Duncan, Robinson lead San Antonio to first NBA title
Posted: Monday June 28, 1999 04:19 PM
NEW YORK (CNN/SI) -- The monkey has been shed and the critics have been silenced.
The Spurs will no longer be known as the "San Antonio softies" and if Tim Duncan wasn't considered as the best player in the NBA, he is now.
After 26 years of frustration and great teams that never produced a championship, San Antonio finally finished on top.
The best game of the NBA Finals, a thrilling 78-77 victory over the New York Knicks on Friday night, proved that the Spurs are the best team in the league.
San Antonio's run of success through the playoffs ended with a missed shot by the Knicks at the buzzer, a celebration in front of a stunned Madison Square Garden crowd and the Spurs' first NBA title.
On the game's final play, Charlie Ward's inbounds pass found Latrell Sprewell too far under the basket. Sprewell's awkward shot missed, and the Spurs stormed the court, their wives, children and girlfriends soon joining them to celebrate.
"It's a journey that goes to show that hard work and persistence truly pays off," said Robinson, who had been criticized during his 10-year career for not being able to lead his team to a title.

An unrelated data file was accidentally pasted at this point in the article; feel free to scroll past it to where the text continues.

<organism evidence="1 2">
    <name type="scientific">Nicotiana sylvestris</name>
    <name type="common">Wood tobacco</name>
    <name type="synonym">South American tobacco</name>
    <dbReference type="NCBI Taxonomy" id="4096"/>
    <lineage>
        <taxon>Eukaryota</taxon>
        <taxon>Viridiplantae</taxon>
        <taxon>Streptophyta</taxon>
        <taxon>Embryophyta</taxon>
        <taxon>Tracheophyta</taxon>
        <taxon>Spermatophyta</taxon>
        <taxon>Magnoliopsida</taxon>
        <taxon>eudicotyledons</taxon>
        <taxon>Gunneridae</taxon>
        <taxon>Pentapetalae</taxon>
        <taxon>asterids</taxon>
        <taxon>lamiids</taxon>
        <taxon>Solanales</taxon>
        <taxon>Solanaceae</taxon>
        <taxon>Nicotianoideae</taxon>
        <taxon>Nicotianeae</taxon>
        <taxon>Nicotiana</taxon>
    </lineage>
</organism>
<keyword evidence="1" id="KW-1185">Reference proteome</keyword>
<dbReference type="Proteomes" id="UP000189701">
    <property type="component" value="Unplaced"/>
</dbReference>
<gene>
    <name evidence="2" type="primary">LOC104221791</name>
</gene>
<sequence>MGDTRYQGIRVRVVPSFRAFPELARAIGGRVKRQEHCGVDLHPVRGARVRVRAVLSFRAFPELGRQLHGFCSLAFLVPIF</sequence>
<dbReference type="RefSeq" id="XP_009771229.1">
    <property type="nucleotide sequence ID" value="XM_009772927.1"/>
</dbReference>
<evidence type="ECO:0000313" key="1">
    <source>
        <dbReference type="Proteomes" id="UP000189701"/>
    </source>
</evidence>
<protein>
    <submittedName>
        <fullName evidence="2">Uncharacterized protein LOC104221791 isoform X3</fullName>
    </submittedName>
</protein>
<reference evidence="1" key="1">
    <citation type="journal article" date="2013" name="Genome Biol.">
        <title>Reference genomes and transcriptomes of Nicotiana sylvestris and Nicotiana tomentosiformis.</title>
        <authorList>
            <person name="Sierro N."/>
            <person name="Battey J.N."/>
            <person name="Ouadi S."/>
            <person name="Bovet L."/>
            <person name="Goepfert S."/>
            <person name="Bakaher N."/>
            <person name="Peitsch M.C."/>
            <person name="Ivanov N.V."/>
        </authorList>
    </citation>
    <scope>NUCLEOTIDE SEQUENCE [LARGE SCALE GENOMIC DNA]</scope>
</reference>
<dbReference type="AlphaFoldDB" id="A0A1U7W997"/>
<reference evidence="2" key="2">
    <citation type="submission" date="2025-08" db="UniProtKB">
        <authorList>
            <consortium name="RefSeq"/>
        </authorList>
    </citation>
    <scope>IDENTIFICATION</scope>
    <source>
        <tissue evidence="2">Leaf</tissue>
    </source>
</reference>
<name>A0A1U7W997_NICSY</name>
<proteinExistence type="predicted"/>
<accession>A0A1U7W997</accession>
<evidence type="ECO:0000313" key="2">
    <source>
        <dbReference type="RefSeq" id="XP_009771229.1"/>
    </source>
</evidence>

The victory, keyed by 31 points from finals MVP Duncan, gave San Antonio a 15-2 record in this postseason, tying the second-best playoff run in NBA history.
And with the way the 23-year-old Duncan combined with Robinson to form the dominant Twin Towers, the Spurs figure to be contending for more titles for years to come.
For now, though, this first title of the post-Jordan era will be the one they savor. San Antonio became the first of the old ABA teams that joined the league 23 years ago to win the championship.
"This is incredible. It feels so great out here," Duncan said. "We kept our focus and we pulled it out."
Said coach Gregg Popovich: "That's what it's all about for me, watching all the joy they felt when this was accomplished."